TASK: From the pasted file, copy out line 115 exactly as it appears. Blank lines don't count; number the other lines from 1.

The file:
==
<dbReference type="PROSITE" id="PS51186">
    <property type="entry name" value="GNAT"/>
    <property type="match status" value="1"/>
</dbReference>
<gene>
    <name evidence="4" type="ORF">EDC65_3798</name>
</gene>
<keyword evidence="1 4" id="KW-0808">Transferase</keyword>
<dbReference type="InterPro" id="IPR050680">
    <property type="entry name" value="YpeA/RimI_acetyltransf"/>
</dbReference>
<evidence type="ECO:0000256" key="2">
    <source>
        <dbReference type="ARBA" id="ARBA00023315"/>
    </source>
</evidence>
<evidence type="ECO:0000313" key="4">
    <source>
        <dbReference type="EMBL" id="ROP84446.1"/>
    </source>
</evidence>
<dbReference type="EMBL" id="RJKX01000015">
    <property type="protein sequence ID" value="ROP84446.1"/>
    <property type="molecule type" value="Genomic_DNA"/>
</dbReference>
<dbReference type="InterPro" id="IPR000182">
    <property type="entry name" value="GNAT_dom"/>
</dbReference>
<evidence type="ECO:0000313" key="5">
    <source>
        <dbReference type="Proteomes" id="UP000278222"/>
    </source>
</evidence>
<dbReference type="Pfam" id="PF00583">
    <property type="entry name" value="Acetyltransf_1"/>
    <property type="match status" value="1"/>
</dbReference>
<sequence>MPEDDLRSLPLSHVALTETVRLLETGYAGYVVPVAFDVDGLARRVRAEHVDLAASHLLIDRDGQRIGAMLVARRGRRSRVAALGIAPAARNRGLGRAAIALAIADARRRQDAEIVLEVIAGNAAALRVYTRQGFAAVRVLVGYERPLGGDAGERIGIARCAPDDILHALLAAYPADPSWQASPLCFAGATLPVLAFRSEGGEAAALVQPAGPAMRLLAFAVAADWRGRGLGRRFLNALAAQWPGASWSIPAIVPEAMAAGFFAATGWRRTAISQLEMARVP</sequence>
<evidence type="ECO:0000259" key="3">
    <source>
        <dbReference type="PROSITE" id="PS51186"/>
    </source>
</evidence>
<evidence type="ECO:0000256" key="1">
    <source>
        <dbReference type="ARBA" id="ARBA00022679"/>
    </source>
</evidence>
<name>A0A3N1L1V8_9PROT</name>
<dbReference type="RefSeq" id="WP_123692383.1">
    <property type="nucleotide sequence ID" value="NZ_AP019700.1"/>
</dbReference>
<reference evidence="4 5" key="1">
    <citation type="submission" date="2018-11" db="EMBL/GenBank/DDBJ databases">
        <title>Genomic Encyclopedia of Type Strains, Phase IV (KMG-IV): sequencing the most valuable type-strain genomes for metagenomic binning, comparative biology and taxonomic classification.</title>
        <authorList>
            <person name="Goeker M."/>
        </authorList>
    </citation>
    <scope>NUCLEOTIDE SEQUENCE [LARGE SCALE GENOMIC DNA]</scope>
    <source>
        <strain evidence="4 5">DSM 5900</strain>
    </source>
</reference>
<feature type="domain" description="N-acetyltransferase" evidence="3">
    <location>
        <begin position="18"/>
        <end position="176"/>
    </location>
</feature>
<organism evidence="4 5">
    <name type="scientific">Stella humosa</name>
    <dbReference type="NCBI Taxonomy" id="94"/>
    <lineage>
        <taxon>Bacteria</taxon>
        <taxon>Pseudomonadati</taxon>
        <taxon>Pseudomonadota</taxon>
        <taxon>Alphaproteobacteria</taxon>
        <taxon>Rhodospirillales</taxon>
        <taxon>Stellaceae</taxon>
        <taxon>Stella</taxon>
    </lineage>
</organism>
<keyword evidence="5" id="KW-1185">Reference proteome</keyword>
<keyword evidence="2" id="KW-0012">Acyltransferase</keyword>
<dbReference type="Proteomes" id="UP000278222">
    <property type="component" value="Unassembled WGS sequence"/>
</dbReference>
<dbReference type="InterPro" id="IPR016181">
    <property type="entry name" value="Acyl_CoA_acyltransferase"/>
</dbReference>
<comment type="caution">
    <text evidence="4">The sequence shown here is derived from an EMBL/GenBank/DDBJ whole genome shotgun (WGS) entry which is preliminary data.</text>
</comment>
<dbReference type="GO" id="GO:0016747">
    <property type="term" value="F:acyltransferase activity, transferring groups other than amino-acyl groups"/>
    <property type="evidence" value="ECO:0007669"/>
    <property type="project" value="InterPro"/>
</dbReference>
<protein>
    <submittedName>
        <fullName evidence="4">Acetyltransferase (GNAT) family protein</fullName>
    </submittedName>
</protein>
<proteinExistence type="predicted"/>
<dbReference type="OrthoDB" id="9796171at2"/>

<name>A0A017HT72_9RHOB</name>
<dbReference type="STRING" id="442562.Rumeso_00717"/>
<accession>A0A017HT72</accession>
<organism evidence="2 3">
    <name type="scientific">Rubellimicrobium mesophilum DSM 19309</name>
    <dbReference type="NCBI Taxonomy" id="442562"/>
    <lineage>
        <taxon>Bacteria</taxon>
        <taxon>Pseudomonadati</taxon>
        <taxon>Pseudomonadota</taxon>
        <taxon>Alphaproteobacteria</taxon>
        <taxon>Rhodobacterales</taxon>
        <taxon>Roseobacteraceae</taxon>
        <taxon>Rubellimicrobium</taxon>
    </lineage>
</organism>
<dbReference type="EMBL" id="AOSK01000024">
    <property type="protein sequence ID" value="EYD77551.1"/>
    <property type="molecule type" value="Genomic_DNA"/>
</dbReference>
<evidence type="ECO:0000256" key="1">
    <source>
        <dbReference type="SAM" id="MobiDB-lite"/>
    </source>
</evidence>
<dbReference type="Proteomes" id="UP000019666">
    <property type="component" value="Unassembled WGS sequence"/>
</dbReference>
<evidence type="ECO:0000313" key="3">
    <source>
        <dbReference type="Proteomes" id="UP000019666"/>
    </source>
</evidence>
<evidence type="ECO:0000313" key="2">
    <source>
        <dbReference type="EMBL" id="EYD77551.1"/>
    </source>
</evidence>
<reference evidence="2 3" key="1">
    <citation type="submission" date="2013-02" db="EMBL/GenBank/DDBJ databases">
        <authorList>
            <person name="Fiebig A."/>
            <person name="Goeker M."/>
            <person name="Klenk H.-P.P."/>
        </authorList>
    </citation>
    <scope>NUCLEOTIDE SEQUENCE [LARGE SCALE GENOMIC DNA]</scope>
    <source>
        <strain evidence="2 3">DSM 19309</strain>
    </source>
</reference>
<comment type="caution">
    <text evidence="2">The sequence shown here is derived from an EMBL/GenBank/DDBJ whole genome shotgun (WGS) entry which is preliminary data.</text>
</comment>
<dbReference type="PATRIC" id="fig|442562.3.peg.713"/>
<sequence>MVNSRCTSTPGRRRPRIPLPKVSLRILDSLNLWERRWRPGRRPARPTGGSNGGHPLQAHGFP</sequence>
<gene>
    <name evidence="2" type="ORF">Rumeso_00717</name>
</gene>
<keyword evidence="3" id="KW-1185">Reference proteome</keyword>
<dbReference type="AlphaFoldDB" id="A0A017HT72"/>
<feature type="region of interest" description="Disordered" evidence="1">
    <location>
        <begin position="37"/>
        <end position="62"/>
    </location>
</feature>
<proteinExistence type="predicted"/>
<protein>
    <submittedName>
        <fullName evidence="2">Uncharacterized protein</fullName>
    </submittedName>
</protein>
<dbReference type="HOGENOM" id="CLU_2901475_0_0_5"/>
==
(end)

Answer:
        <taxon>Pseudomonadati</taxon>